Another evening I had a call to the Training School from Roy Selladorai who was formerly an Inspector in Sri Lanka who was living with his wife Rathi and three daughters in East Finchley and he invited me to spend the weekend with them. Richard Abraham drove me to their house and dropped me where I enjoyed a pleasant weekend. I met SI Gavin Peiris and his family too at his residence.
At Golders Green where most of the affluent Jews stay I met one Alistair Thambinayagam and his wife who were managing a hotel owned by a Jew. They too invited me on several occasions and I spent enjoyable evenings with them.
Asoka Jayasuriya was another who regularly visited me at the school and took me out. I knew him from his young days when he was living at Nugegoda with his mother and two sisters. His father was a doctor living down Ferry Road, Matara and I visited this place whenever I went to Kataragama. Asoka in London was staying in a flat along with his Welsh girlfriend Lyn and I spent several evenings with them.
H.K. Mahendran my classmate at St. Peter's College lived with his English wife at Harrow on the Hill and I visited them very often and visited Castle, the pub close to his house and met several of his friends who are all English and enjoyed their company. The famous Nottingham Hill Carnival and Parade which is conducted by the West Indians with their loud music was held on August 27 with all the pomp and pageantry and this was a Bank Holiday. I went for this with H.K., his wife and another friend Alex Lovell, his wife and sister and enjoyed the whole day.
These outings during weekends were refreshing as we had to sit for exams every two weeks which involved a lot of studies.
(To be continued....)
By Bernie WijesekeraThe inaugural junior all-Island rugby tournament organised by the Western Province RFU, where 48 schools scrummed down for the first time at the Sri Pangnananda College grounds in Seeduwa proved a success despite the inclement weather. The young 'uns taking to competitive rugby for the first time showed tremendous enthusiasm.
The schools that took part in this beautiful sport showed much promise which augurs well for the future of sports - especially the schools drawn from the suburbs.
Seeing was believing. Its a spacious venue, but needs re-development, situated within the precincts of Raddoluwa housing complex.
The Seeduwa-Katunayake Council should take notice and help develop this ground and give that much needed encouragement for the promotion of this sport.
The WPRFU should be commended for taking the sport at grassroots level and that too among the less affluent schools where they would be able to harness hidden talent.
At present the game has hit a low ebb despite much talk . This was evident with Sri Lanka's performances at the recent international contests.
If they can't plan and organise with a better infrastructure then they must bow out gracefully and make way for others than hanging on.
Fazal Mahmud, the deputy president of the WPRFU, who watched the tournament, agrees that that there were some well-built lads among the participants. They should be put into a higher level of special coaching camp (all found).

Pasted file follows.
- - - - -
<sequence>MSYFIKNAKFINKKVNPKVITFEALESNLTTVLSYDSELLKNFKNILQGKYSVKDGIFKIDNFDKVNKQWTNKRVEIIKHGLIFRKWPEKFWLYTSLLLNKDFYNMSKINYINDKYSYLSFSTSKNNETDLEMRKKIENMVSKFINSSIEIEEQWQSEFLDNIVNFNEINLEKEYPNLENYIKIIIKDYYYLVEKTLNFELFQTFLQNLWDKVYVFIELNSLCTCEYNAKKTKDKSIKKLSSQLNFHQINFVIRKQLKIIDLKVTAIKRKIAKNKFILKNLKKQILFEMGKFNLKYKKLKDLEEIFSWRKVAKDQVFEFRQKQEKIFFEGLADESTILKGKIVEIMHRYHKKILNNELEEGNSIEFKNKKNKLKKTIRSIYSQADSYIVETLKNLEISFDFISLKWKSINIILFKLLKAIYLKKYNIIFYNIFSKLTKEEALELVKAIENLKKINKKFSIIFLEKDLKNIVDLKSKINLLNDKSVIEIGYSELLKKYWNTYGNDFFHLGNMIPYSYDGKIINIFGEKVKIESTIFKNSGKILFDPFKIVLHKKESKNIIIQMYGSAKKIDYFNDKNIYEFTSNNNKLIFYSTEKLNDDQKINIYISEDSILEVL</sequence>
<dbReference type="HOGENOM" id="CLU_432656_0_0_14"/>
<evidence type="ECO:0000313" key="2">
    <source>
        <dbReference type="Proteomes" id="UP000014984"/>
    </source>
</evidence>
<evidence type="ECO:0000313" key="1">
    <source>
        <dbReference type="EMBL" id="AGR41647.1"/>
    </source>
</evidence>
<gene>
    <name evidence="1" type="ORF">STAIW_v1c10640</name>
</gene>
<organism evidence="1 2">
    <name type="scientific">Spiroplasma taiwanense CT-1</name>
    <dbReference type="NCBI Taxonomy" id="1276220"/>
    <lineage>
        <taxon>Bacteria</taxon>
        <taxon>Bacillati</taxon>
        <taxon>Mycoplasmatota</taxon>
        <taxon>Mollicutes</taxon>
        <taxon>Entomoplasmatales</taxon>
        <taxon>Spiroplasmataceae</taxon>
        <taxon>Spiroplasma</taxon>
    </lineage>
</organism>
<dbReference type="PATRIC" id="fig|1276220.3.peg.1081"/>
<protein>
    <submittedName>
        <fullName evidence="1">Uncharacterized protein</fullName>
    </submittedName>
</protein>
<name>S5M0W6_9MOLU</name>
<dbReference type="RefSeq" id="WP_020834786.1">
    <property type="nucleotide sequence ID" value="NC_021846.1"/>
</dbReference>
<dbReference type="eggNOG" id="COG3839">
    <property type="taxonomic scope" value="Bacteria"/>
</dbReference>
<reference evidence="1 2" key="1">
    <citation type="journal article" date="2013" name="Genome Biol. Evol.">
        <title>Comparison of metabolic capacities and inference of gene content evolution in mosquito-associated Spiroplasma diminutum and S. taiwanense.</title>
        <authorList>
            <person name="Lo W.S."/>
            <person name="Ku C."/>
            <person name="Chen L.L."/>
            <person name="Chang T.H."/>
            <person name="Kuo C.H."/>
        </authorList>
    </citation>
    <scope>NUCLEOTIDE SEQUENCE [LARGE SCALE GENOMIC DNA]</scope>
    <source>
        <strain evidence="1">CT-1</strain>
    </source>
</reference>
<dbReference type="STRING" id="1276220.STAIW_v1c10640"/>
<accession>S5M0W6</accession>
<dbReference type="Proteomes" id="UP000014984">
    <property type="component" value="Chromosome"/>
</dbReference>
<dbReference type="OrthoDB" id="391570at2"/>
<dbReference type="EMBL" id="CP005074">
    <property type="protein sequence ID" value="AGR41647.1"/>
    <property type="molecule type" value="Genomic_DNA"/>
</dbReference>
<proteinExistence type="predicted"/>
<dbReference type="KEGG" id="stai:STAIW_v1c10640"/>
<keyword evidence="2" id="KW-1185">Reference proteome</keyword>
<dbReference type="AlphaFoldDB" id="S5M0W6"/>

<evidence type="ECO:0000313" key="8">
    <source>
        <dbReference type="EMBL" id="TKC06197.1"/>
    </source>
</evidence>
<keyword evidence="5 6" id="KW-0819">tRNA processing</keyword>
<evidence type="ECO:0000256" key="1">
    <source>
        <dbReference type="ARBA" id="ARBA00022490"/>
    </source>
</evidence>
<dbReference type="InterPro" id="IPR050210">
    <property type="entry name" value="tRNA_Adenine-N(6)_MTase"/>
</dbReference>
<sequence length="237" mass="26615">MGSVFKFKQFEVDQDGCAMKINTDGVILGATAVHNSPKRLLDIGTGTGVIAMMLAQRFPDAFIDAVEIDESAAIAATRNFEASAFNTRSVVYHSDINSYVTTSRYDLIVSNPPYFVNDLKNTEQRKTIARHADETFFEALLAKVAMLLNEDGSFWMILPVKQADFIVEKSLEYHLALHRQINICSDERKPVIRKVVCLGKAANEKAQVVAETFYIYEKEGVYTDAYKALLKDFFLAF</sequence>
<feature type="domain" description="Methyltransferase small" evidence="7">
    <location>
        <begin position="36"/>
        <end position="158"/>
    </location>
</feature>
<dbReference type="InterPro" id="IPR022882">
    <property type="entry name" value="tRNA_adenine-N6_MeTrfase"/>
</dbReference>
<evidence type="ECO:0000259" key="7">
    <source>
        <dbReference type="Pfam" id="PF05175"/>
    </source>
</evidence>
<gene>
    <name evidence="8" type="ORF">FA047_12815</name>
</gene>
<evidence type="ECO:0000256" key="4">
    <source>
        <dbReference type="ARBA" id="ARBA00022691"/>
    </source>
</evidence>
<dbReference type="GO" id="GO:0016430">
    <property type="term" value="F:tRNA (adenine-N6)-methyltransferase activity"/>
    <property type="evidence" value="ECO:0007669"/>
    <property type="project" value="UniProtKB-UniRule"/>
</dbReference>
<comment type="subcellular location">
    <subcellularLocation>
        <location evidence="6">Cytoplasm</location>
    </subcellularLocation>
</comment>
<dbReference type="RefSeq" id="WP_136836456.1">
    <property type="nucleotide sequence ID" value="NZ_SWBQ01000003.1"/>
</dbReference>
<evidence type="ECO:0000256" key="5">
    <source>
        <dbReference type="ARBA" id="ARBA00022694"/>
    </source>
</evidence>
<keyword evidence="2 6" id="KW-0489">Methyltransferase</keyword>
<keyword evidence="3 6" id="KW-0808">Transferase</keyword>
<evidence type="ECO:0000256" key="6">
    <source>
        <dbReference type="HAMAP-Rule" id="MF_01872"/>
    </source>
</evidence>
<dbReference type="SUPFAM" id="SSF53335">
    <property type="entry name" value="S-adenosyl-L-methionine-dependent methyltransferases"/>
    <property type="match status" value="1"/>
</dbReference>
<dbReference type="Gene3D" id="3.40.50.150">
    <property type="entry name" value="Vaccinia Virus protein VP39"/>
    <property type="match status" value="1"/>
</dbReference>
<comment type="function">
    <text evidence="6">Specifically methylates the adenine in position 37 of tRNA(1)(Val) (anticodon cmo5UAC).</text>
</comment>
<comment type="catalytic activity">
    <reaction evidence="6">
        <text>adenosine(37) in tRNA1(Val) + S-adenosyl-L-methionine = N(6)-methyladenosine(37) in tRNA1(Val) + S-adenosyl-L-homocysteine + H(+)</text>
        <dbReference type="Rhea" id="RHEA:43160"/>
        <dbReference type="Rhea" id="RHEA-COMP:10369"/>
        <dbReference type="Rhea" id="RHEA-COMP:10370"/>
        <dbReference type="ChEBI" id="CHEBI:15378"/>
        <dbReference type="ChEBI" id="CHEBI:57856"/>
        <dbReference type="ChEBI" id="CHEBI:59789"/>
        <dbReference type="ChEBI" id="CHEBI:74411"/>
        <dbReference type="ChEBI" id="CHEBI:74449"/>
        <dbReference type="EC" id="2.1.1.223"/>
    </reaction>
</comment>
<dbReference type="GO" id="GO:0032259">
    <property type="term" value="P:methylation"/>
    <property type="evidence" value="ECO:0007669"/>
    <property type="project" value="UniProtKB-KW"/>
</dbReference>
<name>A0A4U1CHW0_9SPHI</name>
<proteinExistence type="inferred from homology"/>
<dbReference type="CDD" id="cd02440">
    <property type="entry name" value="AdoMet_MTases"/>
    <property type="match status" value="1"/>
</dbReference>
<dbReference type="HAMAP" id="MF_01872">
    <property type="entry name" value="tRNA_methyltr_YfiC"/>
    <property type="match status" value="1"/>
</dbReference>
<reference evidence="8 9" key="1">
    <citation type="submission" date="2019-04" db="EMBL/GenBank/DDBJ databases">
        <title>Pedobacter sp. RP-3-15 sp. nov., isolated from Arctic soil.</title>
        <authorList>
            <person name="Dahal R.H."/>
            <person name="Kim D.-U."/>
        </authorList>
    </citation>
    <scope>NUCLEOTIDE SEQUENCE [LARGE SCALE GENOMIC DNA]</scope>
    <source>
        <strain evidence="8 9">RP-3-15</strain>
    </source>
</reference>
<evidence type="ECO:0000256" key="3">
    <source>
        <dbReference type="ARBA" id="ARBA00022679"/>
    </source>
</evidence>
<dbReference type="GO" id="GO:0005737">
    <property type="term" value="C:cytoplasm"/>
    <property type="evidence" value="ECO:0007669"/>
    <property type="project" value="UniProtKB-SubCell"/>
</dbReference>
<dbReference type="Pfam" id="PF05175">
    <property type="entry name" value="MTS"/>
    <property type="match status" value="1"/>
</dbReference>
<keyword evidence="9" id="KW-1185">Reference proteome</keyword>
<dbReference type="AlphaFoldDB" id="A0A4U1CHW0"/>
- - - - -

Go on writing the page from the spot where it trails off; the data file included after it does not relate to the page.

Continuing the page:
Fazal said that their next venture will be at Pannipitiya next month. St. Anthony's Wattala and Dharmaloka, Kelaniya stole the limelight. There should be continuity and the lads should be encouraged to further improve their skills.
The two technical officers attached to the district Basil Rodrigo and former army winger M.P. Ameradasa have done a good job with their charges. If this sport has made an impact among the beginners it attributes to their personal interest. M.W. Mudannayake the co-ordinator, with the other offficals did a reasonably good job with the available facilities. The chief M. Hafez Nisham, (the Accountant) said his firm was happy to sponsor this first junior rugby tournament that too at grassroot level, succesfully organised by the WPRFU. This is the first time that Genesis and Basics (Pvt) Ltd. has embarked in promoting sport - and will continue to do so in the future too he added.
Results: Under-15 semi-finals (cup) St. Anthony's Wattala bt. President's College (Maharagama); Kalutara M.V bt. Piyaratna (Padukka). Final Kalutara M.V. and St.Anthony's (jt. champs.) 10-all. Plate - Vidyawardena bt. Amandoluwa; Sri Pangnananda 'A' bt. Udammita V. Final Vidyawardena bt. Sri Pangnananda 'A' 5-0. Bowl- Final Dharmaloka, Kelaniya bt. Sir Baron Jayatilleke (Col.); Under- 19 (Cup) Final: St. Anthonys Wattala bt Gurukula M. V Kelaniya 10-5; Plate (semi-finals) Sri Pangnananda W/O Jothiratana M.V. (Seeduwa); St. Anthony's Wattala bt. Udammita MV. Final: St. Anthony's bt. Sri Pangnananda 5-0. Bowl-Final: Dharmaloka Kelaniya, bt De La Salle 10-5.
Under- 11 Final (Cup): Vijaya M.V Peliyagoda bt. Homagama M. V 10-5. Plate- Final: Dharmaloka bt. Vidyawardena M. V. Bowl-Final St. Anthony's Wattala bt. Sir Baron Jayatilleke M. V.